A Perthshire couple have arrived back in Scotland on a repatriation flight after nearly two months in West Africa.
Peter and Fatou Halcrow, from Birnam, had flown to The Gambia for a three week holiday at the beginning of March.
Their return set them back a staggering four figure fee but the duo are relieved to be back home safely.
The couple had been due to fly back before the start of this month but when the Gambian government declared a state of emergency, Banjul International Airport was closed to almost all air traffic.
Tesco cafe manager Peter and Fatou, who works at Dunkeld House Hotel, were left stranded at their accommodation in Busumbala.
With their return flight cancelled and the airline with which their flights home were booked not responding to emails, the couple made their way to the Foreign Office to seek advice, where they met scores of other Brits who were also trapped.
As the Foreign Office directed the group to their social media channels, the stranded Brits created an online messenger group and managed to track down seats on a repatriation flight from Dakar in neighbouring Senegal.
At £800 per seat, around the same as what Peter and Fatou paid for their combined original return flights, the couple were priced out but luckily landed seats on an oversubscribed repatriation flight from Yundum on Friday.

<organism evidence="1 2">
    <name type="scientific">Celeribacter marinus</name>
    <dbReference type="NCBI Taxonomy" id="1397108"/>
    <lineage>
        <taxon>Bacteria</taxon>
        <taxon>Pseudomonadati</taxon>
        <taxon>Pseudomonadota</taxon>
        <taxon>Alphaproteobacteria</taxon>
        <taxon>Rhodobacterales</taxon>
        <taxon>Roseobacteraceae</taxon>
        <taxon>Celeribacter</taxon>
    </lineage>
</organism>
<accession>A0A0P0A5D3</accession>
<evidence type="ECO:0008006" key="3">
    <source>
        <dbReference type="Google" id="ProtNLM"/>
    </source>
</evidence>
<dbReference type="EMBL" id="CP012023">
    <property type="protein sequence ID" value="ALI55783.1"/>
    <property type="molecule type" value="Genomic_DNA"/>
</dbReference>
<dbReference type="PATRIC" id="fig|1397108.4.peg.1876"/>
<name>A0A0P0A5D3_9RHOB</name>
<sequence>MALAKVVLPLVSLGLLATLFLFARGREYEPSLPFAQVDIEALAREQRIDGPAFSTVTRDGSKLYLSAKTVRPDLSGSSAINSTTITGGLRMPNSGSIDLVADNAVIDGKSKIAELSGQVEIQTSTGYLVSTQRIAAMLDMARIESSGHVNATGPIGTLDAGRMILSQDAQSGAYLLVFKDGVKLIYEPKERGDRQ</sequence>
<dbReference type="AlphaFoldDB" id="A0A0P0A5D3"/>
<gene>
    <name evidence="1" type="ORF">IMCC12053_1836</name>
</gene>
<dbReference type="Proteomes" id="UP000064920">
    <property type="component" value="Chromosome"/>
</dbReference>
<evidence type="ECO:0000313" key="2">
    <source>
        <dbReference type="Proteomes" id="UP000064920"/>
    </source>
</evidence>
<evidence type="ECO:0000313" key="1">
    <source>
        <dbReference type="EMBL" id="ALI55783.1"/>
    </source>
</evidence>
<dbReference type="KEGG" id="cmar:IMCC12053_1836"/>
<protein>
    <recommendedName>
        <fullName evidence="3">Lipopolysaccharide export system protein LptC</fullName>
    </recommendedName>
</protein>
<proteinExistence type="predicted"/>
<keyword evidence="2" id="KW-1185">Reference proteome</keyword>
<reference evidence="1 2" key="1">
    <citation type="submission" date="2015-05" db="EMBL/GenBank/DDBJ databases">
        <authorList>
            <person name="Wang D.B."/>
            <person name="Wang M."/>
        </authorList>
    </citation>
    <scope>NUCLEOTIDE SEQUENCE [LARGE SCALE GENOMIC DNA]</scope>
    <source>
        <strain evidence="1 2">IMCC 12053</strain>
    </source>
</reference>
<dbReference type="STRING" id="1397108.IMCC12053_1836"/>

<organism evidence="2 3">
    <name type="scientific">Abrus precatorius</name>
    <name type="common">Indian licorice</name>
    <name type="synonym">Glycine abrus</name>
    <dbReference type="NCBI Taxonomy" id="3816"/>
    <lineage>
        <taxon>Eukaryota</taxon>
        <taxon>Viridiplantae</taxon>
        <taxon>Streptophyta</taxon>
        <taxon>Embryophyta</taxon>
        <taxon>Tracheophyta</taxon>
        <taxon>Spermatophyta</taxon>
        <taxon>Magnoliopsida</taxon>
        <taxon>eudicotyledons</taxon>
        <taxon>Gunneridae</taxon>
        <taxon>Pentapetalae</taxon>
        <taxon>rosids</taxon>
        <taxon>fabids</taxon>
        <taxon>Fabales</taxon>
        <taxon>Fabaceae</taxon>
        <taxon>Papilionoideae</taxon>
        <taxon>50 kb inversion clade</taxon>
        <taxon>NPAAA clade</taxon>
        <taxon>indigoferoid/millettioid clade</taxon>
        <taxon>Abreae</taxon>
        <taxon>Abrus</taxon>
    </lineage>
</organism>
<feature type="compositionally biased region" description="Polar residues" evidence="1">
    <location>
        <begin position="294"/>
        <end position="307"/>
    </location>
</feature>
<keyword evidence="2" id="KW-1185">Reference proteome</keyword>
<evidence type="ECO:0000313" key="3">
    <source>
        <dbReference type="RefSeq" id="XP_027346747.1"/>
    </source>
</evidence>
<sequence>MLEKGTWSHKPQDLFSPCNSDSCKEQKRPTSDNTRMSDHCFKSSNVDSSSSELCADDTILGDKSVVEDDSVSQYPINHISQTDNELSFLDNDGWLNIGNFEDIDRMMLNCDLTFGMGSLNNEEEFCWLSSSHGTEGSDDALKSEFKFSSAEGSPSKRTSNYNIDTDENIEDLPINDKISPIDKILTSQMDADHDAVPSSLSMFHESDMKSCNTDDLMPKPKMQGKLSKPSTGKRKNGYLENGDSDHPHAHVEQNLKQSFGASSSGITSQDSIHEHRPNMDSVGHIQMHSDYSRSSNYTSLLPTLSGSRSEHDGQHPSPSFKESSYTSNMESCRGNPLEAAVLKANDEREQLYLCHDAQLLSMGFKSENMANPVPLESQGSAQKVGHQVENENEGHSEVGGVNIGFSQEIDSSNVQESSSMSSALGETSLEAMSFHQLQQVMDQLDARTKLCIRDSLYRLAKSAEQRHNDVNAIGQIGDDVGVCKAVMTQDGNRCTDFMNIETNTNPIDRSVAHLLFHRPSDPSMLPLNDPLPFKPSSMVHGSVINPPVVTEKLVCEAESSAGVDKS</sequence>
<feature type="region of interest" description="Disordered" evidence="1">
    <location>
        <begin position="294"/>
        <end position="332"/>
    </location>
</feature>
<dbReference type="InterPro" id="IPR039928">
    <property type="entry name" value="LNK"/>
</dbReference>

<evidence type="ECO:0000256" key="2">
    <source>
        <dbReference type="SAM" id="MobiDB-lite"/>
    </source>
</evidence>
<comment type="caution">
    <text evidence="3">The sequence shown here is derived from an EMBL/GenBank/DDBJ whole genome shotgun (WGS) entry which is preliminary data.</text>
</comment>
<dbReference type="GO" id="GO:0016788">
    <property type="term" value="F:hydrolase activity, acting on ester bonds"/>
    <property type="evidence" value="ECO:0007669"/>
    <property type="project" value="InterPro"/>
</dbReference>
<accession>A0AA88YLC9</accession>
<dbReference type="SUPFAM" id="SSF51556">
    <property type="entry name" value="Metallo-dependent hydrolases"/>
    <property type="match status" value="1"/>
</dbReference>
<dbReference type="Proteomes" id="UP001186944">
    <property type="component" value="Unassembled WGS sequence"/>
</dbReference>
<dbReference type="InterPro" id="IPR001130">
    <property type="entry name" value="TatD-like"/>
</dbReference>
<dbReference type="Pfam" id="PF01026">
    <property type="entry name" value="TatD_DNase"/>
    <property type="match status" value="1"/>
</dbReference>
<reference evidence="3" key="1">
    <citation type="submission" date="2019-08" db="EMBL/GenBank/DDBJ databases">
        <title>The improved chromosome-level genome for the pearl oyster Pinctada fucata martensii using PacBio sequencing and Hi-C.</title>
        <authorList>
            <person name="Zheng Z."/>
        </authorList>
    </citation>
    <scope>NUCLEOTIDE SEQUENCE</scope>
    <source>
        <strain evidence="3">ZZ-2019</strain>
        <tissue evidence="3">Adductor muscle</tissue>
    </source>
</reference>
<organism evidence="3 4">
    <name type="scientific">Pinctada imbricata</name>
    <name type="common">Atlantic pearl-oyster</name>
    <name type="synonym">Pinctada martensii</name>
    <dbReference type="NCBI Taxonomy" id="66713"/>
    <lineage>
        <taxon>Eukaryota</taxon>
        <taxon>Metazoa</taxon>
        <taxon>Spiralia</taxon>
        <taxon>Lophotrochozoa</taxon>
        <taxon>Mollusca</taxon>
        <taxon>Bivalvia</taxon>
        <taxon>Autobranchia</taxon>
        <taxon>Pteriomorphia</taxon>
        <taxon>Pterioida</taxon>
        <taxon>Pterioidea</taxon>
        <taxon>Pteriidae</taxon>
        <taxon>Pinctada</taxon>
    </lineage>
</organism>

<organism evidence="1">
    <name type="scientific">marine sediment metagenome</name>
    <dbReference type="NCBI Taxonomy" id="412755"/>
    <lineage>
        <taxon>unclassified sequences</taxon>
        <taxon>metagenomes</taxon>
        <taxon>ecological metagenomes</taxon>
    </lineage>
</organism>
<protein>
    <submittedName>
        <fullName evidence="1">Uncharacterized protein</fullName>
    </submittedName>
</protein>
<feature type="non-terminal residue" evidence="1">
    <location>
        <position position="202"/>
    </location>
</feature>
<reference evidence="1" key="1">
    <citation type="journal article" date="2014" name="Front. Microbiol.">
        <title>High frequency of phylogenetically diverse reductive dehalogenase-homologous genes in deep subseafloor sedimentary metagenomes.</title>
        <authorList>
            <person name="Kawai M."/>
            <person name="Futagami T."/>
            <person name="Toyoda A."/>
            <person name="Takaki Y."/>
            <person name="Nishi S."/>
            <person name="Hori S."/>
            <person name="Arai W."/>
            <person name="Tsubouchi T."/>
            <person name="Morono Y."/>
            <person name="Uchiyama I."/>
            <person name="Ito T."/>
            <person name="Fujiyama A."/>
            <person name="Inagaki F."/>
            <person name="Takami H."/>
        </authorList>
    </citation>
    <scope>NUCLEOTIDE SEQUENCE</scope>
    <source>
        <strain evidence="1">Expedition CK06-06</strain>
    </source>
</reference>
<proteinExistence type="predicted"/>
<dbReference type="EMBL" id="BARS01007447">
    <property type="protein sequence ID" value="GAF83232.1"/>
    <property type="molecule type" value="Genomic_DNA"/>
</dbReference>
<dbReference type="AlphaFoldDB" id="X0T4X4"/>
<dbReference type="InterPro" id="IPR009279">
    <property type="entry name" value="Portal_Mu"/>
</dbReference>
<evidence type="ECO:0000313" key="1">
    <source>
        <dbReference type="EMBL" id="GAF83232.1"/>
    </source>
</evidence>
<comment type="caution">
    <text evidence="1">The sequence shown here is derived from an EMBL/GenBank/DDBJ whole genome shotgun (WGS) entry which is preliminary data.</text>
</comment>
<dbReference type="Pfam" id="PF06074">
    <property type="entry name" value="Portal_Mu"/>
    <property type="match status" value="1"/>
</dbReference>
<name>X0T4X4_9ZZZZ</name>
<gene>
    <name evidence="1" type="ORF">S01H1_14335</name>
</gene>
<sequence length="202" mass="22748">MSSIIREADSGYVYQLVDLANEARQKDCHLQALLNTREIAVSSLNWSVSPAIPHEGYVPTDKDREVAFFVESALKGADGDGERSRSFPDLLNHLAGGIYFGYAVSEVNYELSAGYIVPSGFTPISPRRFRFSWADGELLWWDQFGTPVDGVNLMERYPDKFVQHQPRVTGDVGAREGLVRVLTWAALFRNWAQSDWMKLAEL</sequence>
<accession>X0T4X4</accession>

The eleventh-hour seats cost more than £550 each so Peter and Fatou were forced to use a credit card. The Gambian government are not set to review lockdown measures until the middle of next month and the couple had feared being stuck abroad for months.
Peter said: “The tickets we had to get were spotted by other people in the Whatsapp Group we’ve created.
“We had a nine hour flight from Yundum to Stanstead, with a one-hour refuelling and crew change stop in Gran Canaria. Then it was a train to Manchester where the car was parked and a drive home from there.
“The two seats on the plane alone cost £1,106 and then the train tickets and diesel on top. Those flights would normally have cost about £250 each. It’s criminal, really.
“There were about 300 people onboard and more left behind. There’s another flight this week but a lot of people are really upset and medicine is running out.
“It’s a ridiculous amount of money, but felt I didn’t have much choice as there is to be one more repatriation flight on Thursday and who knows when commercial flights will resume. Its upsetting as I had already paid for return tickets.”
Now home safely, Peter is preparing to return to work and is continuing to chase up refunds on his cancelled flights.
“Supermarket staff all have PPE in The Gambia and hand-washing is mandatory before you go inside. I’m still getting used to the measures here.
“I think I’ll need to buy a few scratchcards before I go on holiday again.”
Support The Courier today.
The Courier is committed to delivering quality content to our communities and right now that’s more important than ever, which is why our key content is free. However you can support us and access premium content by subscribing to The Courier from just £5.99 a month. Because Local Matters.Subscribe